Tips to Reduce Social Anxiety In Pets
If your furry friend tries to run away when you take it to the park, starts drooling and panting unexpectedly, or lunges at a stranger, it’s possible that it’s suffering from social anxiety. Here are a few tips to reduce social anxiety in pets.
Most of us suffer from social anxiety, whether it’s speaking in public, meeting new people, talking to strangers or being in a new space with large crowds. The stress that comes with it is sometimes too hard to bear, isn’t it?
Just like you, your pet also has a tendency to experience anxiety, fear and apprehension in social situations. There are many instances that can induce social anxiety in pets, such as walking through big crowds, taking them to the park, being around other pets, and being in a strange place, to name a few.
If your furry friend tries to run away when you take it to the park, starts drooling and panting unexpectedly, or lunges at a stranger, it’s possible that it’s suffering from social anxiety.
As a pet parent, you are likely to be worried and concerned about your fur-ball, but you should be relieved knowing that there are many ways to help reduce social anxiety in pets.
While you are at it, make sure to be patient and careful because desensitizing a fearful cat or dog takes multiple efforts and is often a very elaborate process.
Start Socializing Early and Young
If you’ve recently brought home an adorable little furry cat or dog, it is best that you start the socialization process early and young. Doing this helps prevent social anxiety even before it starts because when your pet experiences new things early on, it can shape their perceptions about certain scenarios from the get-go. These experiences last for a lifetime, and the chances are that when your pet grows up, they’ll be less likely to be socially anxious.
After all, a well-socialized pet knows how to handle itself in tough and busy situations and isn’t afraid of big crowds.
Gradually Introduce Your Pet to People
One of the key indicators of social anxiety in pets is the way they behave and act around people.
When it comes to meeting new people, pets work the same way as humans. They get nervous around strangers the same way we do.
So, the best thing to do here is to gradually introduce your pet to new people and give them enough time and space to become familiar with their faces. For instance, bring a friend over to your place, and he or she should ignore your pet. Allow your furry buddy to be the one to initiate contact once it’s ready and has investigated your friend.
This way, your pet will become comfortable with new people at its own pace.
Comfort Your Pet
When dealing with social anxiety, the one thing that your pet needs from you is care and comfort.
Like human beings, they also to experience fear and anxiousness, and feel out-of-place in strange social settings. However, with ultimate comfort from your end, they are likely to be relaxed, and it also helps them ease into difficult situations.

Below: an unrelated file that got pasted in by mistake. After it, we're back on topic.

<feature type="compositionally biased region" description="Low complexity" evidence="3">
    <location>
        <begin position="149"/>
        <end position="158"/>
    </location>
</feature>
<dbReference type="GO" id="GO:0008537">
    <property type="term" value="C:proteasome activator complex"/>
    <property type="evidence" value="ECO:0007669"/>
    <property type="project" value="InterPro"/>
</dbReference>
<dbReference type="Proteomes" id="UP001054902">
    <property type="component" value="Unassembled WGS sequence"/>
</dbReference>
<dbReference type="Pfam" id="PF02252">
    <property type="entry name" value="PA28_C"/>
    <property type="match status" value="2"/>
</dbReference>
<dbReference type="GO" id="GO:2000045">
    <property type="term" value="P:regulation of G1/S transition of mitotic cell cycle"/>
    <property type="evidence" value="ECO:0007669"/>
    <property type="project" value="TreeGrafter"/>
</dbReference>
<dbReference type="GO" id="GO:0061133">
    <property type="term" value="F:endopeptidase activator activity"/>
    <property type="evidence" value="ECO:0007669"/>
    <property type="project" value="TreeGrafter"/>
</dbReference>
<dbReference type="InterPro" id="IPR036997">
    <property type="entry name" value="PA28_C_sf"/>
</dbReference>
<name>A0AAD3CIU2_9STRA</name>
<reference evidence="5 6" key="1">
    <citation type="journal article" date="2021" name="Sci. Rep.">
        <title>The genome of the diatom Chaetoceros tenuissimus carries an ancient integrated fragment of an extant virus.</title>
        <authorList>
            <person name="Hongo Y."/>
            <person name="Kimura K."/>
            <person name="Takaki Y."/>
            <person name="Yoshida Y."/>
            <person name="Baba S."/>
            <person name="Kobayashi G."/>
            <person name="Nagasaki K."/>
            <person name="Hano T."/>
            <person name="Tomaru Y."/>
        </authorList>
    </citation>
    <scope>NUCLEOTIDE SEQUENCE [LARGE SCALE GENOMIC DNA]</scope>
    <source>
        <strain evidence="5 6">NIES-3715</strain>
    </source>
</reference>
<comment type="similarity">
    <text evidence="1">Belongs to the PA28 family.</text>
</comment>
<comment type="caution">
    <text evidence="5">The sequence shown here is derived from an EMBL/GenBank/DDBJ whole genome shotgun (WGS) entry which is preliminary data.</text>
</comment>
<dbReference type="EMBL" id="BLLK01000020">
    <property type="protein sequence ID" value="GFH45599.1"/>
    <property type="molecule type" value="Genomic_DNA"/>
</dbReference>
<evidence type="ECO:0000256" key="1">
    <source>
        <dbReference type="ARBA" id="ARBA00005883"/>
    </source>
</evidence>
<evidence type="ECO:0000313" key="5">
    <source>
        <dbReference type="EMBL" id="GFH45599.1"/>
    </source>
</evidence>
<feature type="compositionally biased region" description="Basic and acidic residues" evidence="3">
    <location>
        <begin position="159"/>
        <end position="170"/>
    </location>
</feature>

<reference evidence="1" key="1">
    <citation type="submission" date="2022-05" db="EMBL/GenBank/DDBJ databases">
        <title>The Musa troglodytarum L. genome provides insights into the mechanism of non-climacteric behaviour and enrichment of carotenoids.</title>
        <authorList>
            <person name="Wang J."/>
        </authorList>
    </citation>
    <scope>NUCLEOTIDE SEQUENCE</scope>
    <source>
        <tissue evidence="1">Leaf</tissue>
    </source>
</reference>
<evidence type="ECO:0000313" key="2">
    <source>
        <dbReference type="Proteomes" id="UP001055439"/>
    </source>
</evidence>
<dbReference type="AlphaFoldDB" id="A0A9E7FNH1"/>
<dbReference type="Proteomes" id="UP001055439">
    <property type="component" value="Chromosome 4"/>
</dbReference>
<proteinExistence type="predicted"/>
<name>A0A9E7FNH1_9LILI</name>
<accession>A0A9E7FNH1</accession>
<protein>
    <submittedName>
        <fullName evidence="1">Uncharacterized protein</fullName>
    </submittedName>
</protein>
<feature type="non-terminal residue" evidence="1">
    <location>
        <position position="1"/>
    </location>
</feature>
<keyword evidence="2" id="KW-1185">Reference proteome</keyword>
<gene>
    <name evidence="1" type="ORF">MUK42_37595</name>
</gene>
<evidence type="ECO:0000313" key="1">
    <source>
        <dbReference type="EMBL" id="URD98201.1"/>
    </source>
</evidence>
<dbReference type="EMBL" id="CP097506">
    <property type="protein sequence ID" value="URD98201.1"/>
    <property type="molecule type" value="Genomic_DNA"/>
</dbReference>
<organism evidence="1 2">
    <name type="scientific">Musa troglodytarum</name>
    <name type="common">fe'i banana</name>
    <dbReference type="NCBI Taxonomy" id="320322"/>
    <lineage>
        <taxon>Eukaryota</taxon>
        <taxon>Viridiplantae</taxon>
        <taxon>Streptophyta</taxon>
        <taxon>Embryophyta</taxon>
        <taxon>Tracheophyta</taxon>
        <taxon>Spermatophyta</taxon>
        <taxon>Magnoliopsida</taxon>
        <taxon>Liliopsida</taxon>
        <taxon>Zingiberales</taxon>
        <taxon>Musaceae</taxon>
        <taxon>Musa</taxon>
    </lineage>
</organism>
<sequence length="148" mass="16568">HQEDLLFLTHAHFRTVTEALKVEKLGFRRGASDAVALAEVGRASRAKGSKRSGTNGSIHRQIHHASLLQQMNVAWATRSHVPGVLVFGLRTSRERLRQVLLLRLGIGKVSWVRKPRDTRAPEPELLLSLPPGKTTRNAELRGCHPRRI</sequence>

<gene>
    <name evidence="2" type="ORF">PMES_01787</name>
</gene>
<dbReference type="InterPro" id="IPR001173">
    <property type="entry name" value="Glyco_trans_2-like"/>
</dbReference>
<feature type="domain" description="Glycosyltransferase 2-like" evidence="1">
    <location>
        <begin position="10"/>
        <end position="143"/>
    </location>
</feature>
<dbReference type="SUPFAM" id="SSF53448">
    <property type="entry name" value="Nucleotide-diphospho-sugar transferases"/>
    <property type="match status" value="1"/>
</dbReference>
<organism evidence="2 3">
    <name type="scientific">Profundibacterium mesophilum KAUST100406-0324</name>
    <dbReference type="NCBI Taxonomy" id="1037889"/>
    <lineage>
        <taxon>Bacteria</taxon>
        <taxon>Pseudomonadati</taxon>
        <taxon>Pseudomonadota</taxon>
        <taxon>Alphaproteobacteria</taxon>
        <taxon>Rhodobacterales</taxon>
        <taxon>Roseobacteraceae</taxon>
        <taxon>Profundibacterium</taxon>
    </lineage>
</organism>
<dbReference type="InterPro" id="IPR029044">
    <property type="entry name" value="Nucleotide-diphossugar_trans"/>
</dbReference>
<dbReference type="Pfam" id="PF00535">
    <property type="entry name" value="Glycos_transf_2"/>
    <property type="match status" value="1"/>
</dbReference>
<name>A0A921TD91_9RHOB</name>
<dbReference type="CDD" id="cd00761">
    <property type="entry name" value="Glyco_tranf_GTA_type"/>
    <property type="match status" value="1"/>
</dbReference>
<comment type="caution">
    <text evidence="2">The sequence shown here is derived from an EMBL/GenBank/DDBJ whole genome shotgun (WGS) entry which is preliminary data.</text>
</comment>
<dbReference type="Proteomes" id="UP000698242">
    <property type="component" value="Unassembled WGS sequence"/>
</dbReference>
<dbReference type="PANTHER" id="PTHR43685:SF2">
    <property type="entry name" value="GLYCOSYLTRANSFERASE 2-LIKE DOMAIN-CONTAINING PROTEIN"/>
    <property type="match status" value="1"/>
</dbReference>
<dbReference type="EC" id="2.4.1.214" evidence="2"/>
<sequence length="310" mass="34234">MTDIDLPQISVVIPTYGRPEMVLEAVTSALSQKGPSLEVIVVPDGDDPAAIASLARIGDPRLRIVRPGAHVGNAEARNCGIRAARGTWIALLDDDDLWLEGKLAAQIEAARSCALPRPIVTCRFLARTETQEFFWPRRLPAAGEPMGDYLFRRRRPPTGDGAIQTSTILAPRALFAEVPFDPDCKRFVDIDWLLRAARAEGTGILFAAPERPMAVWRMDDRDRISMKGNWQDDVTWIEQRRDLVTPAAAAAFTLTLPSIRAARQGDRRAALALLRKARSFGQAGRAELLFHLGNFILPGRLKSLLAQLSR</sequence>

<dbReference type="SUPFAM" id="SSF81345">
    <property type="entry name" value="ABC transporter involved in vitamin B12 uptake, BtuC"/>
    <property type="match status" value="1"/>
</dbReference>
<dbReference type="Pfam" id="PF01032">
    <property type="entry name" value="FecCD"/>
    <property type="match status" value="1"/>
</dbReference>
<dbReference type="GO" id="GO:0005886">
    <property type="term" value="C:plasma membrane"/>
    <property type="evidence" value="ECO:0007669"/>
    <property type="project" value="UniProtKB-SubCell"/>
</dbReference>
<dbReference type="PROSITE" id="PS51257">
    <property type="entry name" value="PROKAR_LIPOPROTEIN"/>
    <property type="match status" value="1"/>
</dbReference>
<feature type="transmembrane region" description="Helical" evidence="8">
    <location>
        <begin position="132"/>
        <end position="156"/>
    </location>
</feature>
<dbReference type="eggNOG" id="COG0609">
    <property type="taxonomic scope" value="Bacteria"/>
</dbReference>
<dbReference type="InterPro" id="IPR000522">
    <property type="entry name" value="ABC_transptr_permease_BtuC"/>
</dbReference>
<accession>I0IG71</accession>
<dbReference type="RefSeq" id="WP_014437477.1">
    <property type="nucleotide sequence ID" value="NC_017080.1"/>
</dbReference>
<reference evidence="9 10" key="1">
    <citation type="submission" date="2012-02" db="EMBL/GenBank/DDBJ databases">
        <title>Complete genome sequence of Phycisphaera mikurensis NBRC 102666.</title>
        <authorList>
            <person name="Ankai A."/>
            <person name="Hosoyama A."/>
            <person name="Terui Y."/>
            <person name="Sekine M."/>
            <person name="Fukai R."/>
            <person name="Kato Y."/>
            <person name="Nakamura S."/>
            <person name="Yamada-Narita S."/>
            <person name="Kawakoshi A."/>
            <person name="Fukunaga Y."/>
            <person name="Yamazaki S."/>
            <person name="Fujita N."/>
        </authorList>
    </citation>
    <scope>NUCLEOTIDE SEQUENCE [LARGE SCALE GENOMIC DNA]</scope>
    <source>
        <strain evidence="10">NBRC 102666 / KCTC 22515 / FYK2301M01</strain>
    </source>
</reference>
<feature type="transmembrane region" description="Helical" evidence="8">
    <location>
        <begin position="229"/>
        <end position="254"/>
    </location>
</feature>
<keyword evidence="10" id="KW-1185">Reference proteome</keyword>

One of the commonly used techniques to treat social anxiety in pets is counterconditioning, where you basically change your pet’s response to anxiety-causing stimuli by replacing their anxious behavior with something that is more desirable.
The end goal here is to get your pet to display a desirable reaction or behavior that is different than its current reaction to a given stimulus.
For instance, if your pet dog displays aggressive or nervous behavior when exposed to a visitor, you can change their response by pairing that particular stimulus with its most favored rewards, thereby modifying their frenzied emotional state into a calm and positive one.
Slowly Introduce Your Pet to Other Animals
Social anxiety in pets doesn’t only make them nervous around other people, but also around other animals.
Your dog is likely to be anxious around other dogs and might even resort to aggressive behavioral tendencies if the situation is too much for them to handle.
The ideal way to go about it is to slowly introduce your pet to other animals, one at a time. For example, avoid busy areas such as huge dog parks, and introduce them to one dog at a time, such as your neighbor’s pet, for starters.
Just like how you introduce your pet to new people, use the same strategy here where you need to make sure that the new dog is uninterested and composed in order to prevent your own dog from getting worked up.
Reward Good Behavior
If there’s one thing that works amazingly well with pets, it’s being rewarded for good and desirable behaviors!
Every time your pet remains calm in the presence of other animals or strangers, make sure to reward it with its favorite treat.
Or, when you take your dog to the park, and it shows signs of aggression but stops immediately when you give it a command, pat it on the back, appreciate it or give it a treat. That way, your pet will eventually associate rewards with desirable behaviors and will make sure to do it at all time.
Talk to Your Veterinarian
In case your pet suffers from extreme social anxiety or that the above methods don’t work out for you, it is best to consult your veterinarian and discuss possible treatment options with them.
There is a variety of natural therapies and medications for social anxiety in pets that your vet might suggest for your socially anxious pet.
Give Your Pet Space and Time
At the end of the day, treating social anxiety in pets comes down to how much time, patience and care you are willing to invest in the whole process.
It’s easier with new pups and kittens as compared to adult pets, but it’s nothing impossible.
You can also always consult a vet who will examine your pet, and suggest you the best techniques and approach to help reduce social anxiety in your furry friend.
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